On the issue of food safe printing,

On the issue of food safe printing, I’ve read that no printed model is truly food grade due to small cracks and pours from bubbles within the final printed item being hotbeds for bacterial. Seeing stuff like this concerns me: http://makerbot.tv/nfh/makerbot-tv-season1-episode9-2/

Yet, I’m looking food grade PLA sources to make molds to be cast in more kitchen-ok material. Anyone got good sources or experience?

I’m also looking to purchase a Prusa all steel extruder to make it even more food safe. They are out of stock on Ultimachine :-/

I’ve heard there are food-safe shellacs you could use over a PLA mold, but information on this is usually pretty dubious. Either way, you end up with something that isn’t dishwasher safe, which makes it pretty impractical.

Theoretically, ABS and PLA can both be food safe, but in practice the structure becomes uncleanable, so even if no heavy metal contamination or impurities exist in the printed plastic, it still can’t be considered food safe. I’d be interested to see whether vapor smoothing can address the structural issues.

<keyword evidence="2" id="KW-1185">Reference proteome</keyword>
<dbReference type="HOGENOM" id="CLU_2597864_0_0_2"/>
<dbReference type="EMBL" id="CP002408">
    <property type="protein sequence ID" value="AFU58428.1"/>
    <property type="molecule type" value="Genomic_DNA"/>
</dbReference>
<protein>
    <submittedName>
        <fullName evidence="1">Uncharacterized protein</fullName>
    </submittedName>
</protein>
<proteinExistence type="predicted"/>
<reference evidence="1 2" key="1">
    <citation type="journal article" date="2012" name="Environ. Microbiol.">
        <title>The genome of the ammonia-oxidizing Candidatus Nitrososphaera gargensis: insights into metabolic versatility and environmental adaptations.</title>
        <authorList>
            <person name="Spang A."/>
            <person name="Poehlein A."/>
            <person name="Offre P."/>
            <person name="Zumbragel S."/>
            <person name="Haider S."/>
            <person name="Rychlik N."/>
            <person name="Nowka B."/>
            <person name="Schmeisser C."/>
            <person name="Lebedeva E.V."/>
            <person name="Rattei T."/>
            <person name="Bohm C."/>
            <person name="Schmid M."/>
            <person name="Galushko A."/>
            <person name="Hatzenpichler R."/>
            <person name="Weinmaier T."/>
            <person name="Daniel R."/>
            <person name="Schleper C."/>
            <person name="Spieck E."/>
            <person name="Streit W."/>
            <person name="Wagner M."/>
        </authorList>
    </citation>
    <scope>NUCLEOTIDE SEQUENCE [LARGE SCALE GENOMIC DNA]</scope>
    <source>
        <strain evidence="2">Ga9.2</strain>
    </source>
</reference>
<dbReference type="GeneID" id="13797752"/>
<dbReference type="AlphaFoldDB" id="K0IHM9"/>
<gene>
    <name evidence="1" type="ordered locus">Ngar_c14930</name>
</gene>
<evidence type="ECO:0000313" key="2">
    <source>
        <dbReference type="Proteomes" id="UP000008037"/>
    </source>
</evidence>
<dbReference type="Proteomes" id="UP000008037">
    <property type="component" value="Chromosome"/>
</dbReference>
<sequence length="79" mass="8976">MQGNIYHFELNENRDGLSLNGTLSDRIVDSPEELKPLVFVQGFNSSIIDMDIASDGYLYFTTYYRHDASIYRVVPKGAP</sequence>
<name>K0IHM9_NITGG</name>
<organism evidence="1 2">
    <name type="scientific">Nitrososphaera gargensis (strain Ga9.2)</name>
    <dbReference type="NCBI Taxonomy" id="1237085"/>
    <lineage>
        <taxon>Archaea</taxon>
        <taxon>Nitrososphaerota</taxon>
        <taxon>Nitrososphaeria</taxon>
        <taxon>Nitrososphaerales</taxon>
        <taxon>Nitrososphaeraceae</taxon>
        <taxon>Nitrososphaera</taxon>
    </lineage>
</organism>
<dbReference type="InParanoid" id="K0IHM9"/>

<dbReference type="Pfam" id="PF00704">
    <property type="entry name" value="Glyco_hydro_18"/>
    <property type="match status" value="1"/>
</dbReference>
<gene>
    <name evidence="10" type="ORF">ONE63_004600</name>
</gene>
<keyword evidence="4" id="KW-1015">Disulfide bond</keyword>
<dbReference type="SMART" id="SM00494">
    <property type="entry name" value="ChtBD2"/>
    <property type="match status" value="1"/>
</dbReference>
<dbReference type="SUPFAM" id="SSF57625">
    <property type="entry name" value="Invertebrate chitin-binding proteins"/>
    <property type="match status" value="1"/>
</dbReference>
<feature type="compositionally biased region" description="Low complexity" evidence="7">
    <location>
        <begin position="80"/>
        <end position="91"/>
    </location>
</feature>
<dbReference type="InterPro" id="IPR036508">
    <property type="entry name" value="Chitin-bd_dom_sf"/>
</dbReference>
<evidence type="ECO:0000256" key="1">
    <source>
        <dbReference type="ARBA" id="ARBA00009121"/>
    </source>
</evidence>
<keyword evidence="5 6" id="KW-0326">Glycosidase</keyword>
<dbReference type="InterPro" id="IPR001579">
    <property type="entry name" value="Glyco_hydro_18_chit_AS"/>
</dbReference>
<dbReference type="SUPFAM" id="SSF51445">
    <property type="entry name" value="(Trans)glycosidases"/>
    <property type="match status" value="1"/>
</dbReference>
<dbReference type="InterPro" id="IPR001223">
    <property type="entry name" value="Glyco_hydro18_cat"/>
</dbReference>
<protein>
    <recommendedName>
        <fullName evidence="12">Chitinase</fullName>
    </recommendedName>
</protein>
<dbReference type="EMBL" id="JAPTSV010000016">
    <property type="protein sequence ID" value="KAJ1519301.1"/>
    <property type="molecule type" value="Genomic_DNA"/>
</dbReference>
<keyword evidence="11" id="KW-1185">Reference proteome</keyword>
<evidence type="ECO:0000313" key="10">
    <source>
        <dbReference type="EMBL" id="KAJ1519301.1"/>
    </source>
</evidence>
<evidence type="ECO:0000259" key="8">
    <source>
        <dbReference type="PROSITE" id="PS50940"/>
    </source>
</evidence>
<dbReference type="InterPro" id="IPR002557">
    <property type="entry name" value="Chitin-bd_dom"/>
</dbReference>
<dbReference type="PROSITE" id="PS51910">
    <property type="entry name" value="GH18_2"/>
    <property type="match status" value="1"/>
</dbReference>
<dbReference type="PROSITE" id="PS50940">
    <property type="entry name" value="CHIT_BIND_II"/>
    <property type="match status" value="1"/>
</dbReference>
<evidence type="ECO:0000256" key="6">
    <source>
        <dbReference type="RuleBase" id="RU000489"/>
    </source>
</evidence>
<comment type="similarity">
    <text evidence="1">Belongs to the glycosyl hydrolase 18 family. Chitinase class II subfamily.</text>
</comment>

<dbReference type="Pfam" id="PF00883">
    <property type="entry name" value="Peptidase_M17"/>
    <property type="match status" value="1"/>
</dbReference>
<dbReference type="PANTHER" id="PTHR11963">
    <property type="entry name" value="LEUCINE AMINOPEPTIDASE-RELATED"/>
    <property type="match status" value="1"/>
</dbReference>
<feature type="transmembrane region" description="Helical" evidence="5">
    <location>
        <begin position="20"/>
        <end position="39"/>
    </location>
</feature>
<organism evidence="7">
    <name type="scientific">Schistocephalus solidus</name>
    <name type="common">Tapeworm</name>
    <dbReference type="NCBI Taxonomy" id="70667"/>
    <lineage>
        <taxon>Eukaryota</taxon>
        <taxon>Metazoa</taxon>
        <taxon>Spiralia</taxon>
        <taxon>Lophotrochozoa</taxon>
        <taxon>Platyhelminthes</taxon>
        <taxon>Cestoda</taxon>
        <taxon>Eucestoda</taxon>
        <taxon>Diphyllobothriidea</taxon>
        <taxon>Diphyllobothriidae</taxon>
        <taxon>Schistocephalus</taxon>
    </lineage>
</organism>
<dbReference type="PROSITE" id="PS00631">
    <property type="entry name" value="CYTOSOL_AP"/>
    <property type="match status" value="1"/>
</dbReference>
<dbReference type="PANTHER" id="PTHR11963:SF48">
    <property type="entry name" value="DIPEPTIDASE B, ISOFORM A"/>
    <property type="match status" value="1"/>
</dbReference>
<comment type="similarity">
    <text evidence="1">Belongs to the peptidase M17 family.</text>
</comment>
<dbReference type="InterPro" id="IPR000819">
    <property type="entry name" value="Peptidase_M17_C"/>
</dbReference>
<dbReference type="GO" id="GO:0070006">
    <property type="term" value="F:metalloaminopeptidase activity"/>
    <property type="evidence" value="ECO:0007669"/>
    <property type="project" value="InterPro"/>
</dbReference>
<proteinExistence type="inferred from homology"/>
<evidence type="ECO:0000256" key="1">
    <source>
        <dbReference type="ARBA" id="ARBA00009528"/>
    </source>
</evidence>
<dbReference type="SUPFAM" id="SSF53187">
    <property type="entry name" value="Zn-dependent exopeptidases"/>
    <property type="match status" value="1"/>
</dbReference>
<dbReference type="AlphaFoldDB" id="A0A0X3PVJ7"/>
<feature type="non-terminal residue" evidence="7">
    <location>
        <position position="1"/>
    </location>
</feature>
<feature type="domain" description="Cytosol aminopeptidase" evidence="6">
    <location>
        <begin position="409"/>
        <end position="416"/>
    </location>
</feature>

ABS is high-temperature enough for a low-temperature pasteurization process to sanitize it. Not the most practical, but more so than irradiating it (which should also work).

Acetone smoothing should get rid of a lot of the homes for bacteria, but if you use too much heat it can boil the acetone out of the plastic and cause pitting that would create new ones.

On the plus-side, it’s easier to get water-tight surfaces with a reprap-style printer than with the commercial models.

BTW, here are some links for those sugar printers I was telling you about the other day:


http://www.candyfab.org/
http://blog.reprap.org/2012/07/on-challenge-of-3d-printing-sugar-for.html